Thursday was our monthly meeting, but the first time for an in-person meeting in more than three years …
in the City of Sacramento Council Chambers.
Jennifer Donlon Wyant, Transportation Planning Manager, is the person who organizes and frequently presents at our meetings – one of her staff members took a few pictures of our group before the meeting started.
*Actually, these are your bike rides from March 1-14.
Wednesday March 1. Braving the wind, Brenda and Rachel:
Friday March 3. Minerva took this picture of Brenda and Agueda:
Saturday March 4. Minerva took this picture of Rachel, Brenda, Jim, and Agueda:
Sunday March 5. Brenda, Rachel, and Agueda:
Monday March 6. Brenda and Rachel:
Tuesday March 7. Maria:
Dani, Kathy, Cheryl:
Wednesday March 8. Brenda and Rachel:
Friday March 10. Minerva took this picture of Maria and Brenda:
Sunday March 12. Brenda and Rachel:
Monday March 13. Maria and Tony:
Thanks to everyone who kept sending me pictures and miles ridden while I was in Cuba. A shout-out to Manolo, our bicitaxi driver in Remedios: Great turn signal and check over his shoulder before making a left turn.
Terri, Dan and I left in the same taxi. We were on the same flight to Miami. Porfirio would leave later in the day and fly home to Costa Rica.
One more goodbye at the airport to some special people. Standing: Terri going home to Iowa, Robin to Philadelphia. Sitting: Dan to Colorado Springs, Noreen to Alexandria, Terri (aka “my Terri”). We had a great travel group.
Miami. Customs was fast and easy. The meal I wanted most:
A stop at Finca Vigia – the home of Ernest Hemingway.
His fishing boat, Pilar.
D’Brujas – the witches – are soap and skin care product makers who have been successful and recently opened a store in Los Angeles. We visited the workshop where all the products are made.
Next, a very large market where you can buy ANYthing.
After checking in at the hotel, we all met downstairs at 4 pm. A fleet of six 50s cars were waiting for us.
Three people per car. We made several stops so you could switch around and ride in 4 different models. So much fun.
A broad avenue along the water where many embassies are located.
Artist Jose Fuster reclaimed his impoverished Jaimanitas neighborhood by creating colorful mosaics everywhere. He started with his own studio then asked neighbors if he decorate their homes and businesses. Over a decade of work, Fusterlandia was born. To me, this is a not-to-be-missed highlight of Havana.
With our driver, Ramon:
We drove through a huge park in the middle of the city, aka the “lungs of Havana.”
Revolution Square surrounded by many government buildings.
Before dinner, a few of us walked to the amazing Hotel Nacional for a drink.
Our final dinner was at Casa Miglas,
followed by a one-hour performance by the Havana Queens dance company.
We toured the museum dedicated to the Bay of Pigs invasion – a military operation on the southwestern coast of Cuba in 1961 by Cuban exiles which was secretly financed and directed by the USA, hopefully to overthrow Fidel Castro’s communist government. It failed within 72 hours.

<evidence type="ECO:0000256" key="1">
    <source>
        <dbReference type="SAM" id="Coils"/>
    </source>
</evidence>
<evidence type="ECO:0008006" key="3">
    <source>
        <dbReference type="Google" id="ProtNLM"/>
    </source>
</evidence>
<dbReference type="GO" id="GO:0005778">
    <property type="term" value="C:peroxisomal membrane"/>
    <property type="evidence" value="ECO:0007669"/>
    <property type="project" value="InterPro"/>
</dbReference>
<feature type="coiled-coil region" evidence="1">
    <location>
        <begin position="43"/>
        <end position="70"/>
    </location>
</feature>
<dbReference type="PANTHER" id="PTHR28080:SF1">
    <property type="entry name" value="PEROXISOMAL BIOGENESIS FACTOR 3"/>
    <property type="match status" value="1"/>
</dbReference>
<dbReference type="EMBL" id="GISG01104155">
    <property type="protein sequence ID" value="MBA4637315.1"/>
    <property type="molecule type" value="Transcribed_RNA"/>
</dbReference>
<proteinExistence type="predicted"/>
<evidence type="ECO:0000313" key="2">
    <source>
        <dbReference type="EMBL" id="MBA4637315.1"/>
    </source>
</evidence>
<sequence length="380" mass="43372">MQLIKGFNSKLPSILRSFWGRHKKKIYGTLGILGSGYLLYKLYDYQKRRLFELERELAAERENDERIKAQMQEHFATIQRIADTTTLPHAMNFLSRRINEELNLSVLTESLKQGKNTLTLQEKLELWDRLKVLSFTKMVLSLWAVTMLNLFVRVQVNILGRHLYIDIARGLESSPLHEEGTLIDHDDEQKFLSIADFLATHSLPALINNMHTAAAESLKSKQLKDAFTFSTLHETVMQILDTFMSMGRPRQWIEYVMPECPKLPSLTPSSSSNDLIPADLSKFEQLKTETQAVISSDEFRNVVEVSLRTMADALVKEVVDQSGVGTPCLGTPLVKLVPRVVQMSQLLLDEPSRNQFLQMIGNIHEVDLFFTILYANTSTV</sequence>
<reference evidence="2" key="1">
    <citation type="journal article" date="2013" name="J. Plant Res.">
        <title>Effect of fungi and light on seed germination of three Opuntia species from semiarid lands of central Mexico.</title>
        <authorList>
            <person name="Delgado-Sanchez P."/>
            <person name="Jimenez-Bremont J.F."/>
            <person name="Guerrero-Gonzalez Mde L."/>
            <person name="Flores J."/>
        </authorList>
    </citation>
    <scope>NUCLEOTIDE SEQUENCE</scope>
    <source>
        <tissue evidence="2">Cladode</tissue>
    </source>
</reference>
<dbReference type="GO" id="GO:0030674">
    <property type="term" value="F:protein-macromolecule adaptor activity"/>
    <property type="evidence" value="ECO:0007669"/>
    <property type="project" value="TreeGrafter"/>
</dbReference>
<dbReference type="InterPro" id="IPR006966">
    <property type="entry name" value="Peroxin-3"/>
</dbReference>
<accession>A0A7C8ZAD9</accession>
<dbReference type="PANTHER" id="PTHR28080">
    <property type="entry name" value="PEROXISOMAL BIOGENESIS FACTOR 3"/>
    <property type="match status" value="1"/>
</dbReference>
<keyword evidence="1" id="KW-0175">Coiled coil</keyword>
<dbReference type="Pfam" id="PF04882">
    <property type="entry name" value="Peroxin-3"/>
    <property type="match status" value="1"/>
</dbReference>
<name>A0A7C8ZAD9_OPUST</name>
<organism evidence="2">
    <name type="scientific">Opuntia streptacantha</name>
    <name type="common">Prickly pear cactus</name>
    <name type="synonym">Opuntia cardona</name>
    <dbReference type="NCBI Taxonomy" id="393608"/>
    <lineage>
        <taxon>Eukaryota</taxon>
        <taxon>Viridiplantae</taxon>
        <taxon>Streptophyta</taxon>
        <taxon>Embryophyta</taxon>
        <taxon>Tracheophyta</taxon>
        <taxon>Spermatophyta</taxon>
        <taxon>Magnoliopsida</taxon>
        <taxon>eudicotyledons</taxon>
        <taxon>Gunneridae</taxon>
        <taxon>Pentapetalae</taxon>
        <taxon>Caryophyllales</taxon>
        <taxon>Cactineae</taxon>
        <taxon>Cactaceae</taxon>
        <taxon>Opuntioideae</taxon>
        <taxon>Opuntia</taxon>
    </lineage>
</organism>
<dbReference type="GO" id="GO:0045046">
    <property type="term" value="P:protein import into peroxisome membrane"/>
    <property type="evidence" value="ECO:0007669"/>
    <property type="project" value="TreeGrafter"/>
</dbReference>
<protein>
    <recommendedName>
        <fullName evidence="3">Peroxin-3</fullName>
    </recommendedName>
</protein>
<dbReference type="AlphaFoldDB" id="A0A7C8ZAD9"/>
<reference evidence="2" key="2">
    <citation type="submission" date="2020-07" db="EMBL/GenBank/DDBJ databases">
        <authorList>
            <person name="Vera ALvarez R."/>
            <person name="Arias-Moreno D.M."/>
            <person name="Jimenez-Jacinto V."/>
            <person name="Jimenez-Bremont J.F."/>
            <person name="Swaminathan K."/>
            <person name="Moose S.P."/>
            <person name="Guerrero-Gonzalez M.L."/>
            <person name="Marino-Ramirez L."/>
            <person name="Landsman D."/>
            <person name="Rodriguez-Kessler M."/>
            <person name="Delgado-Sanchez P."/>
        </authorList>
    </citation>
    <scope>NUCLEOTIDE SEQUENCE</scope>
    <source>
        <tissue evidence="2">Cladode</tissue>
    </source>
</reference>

A brief stop at a “secret garden” with many small trees and bird feeders in the backyard of a home Ray/tour director knew of.
So many little birds flitting about and hard to capture in a picture. There were many bee hummingbirds, the smallest species, just 2 inches long. I took 10 pictures, only one contained a bird, and it wasn’t a bee hummingbird:
Today, we were supposed to do a short bike ride. Although that particular activity was communicated to us, the travelers, it was not communicated to our tour directors. No arrangements had been made. Darn. To counter our disappointment, we stayed only one night in Cienfuegos instead of two, and came to an all-inclusive resort in Varadero called Melia Las Antillas. We had a very relaxing afternoon, many enjoyed the pool or beach (not me, I caught up on the blog and answered emails).
The view from my balcony:
Beautiful, relaxing, but not much to share. Giving you a break from super long blog posts.
We boarded the bus and drove into the mountains on curvy narrow roads. We stopped at a couple of overlooks.
Our next stop was a coffee farm where we would have lunch – the best meal so far!
We took a walk on a narrow path to see the coffee plants.
Green coffee – not ready to harvest.
Red berries ready to pick.
Roasting the dried coffee beans stirring constantly:
A very special lunch of roast pig:
The seating was a bit rustic.
The family who hosted us. So friendly and welcoming.
Before we left, we used the outhouse with a porcelain toilet, actually much cleaner than some of the indoor toilets we’ve used.
From rustic to over-the-top opulence. In Cienfuegos – 100 fires – the home of a rich Spanish investor in the sugar cane industry built to resemble the Alhambra.
The view from the roof patio.
We walked the wide boulevard downtown and ran into a children’s group parading to celebrate the International Book Fair.
The Tomas Terry Theater built as a thank-you to the people of Cienfuegos for making him a rich man, again in the sugar industry.
We went to dinner at Cafe Cienfuegos and had another very authentic Cuban experience – no electricity. Totally dark and no candles. The wait staff showed us how to get a bit of light – set a bottle of water on top of a cell phone with the flashlight turned on.